This is a replica 1" scale cube to those that are used to show size and orientation of lunar samples at the Lunar Receiving Lab. These original scale cubes are made of machined, anodized aluminum, with engraved markings filled with baked enamel. This model accompany with 2 paper-replika.com scale cubes, 5 cm and 3 cm.
In general, the rocks collected from the Moon are extremely old compared to rocks found on Earth, as measured by radiometric dating techniques. They range in age from about 3.16 billion years old for the basaltic samples derived from the lunar maria, up to about 4.5 billion years old for rocks derived from the highlands.Based on the age dating technique of "crater counting," the youngest basaltic eruptions are believed to
have occurred about 1.2 billion years ago, but we do not possess samples of these lavas. In contrast, the oldest ages of rocks from the Earth are about 3.8 billion years old, a vastly different value from that of the moon.
There are currently three sources of Moon rocks on Earth: 1) those collected by US Apollo missions; 2) samples returned by the Soviet Union Luna missions; and 3) rocks that were ejected naturally from the lunar surface by cratering events and subsequently fell to Earth as lunar meteorites. During the six Apollo surface excursions, 2,415 samples weighing 382 kg (842 lb) were collected, the majority by Apollo 15, 16, and 17. The three Luna spacecraft returned with an additional 326 g (0.66 lb) of samples. Since 1980, over 120 lunar meteorites representing about 60 different meteorite fall events (none witnessed) have been collected on Earth, with a total mass of over 48 kg. About 1/3 of these were discovered by American and Japanese teams searching for Antarctic meteorites (e.g., ANSMET), with most of the remainder having been discovered by anonymous collectors in the desert regions of northern Africa and Oman.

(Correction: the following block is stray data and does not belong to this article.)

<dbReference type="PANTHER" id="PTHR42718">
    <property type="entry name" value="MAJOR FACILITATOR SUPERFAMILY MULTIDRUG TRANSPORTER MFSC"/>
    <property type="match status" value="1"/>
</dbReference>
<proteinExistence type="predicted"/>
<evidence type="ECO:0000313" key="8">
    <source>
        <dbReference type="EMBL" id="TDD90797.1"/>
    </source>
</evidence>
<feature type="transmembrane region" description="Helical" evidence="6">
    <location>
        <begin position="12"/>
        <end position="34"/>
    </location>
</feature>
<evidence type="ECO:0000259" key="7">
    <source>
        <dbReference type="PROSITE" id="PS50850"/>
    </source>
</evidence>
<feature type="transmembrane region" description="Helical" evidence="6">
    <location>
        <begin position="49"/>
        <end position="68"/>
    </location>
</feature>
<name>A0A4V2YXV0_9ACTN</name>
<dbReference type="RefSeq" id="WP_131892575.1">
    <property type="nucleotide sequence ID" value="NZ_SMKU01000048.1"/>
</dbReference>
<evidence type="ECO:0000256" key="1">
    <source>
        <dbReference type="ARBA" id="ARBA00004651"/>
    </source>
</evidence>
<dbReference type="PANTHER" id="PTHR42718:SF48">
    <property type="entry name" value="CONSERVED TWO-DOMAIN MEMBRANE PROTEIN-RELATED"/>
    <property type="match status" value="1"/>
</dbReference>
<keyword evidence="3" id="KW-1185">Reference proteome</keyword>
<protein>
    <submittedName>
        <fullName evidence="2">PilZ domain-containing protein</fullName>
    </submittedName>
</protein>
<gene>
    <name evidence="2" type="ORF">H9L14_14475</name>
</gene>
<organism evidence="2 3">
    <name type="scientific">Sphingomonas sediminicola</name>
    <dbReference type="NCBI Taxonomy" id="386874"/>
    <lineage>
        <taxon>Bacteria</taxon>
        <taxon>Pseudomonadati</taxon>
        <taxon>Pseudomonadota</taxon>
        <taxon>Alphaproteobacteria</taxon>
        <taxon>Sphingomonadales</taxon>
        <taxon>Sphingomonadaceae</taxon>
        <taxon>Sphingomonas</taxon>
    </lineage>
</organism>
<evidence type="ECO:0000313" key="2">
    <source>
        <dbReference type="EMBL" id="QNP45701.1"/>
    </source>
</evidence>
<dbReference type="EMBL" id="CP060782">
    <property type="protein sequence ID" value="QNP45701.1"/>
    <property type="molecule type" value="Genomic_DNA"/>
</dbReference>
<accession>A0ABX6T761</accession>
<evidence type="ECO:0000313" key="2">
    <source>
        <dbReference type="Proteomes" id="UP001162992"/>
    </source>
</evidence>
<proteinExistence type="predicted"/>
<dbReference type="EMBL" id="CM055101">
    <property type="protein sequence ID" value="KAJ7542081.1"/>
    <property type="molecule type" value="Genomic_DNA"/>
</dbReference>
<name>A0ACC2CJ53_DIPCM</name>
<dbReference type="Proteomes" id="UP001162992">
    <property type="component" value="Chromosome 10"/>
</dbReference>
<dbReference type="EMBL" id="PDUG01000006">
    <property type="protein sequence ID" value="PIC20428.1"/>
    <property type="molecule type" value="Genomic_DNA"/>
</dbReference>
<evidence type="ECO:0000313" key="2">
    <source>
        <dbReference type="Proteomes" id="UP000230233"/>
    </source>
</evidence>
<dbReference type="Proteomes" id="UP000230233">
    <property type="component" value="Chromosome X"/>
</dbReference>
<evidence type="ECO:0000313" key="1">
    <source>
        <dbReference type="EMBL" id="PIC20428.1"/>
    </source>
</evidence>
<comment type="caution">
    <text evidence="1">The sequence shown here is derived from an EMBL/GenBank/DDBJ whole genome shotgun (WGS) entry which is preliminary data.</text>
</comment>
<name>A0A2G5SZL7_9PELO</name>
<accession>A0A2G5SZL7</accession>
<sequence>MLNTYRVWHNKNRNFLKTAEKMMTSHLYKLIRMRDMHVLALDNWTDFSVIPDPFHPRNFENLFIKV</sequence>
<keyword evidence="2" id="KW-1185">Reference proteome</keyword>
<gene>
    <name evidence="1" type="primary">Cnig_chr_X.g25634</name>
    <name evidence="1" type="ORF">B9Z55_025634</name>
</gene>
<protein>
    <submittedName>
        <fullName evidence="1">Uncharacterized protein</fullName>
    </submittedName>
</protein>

Nearly all lunar rocks are depleted in volatiles (such as potassium or sodium) and are completely lacking in the minerals found in Earth's water. In some regards, lunar rocks are closely related to earth's rocks in their composition of the element oxygen. The Apollo moon rocks were collected using a variety of tools, including hammers, rakes, scoops, tongs, and core tubes. Most were photographed prior to collection to record the condition in which they were found. They were placed inside sample bags and then a Special Environmental Sample Container for return to the Earth to protect them from contamination. In contrast to the Earth, large portions of the lunar crust appear to be composed of rocks with high concentrations of the mineral anorthite. The mare basalts have relatively high iron values. Furthermore, some of the mare basalts have very high levels of titanium (in the form of ilmenite). A new mineral found on the Moon was armalcolite, named for the three astronauts on the Apollo 11 mission: Armstrong, Aldrin, and Collins.
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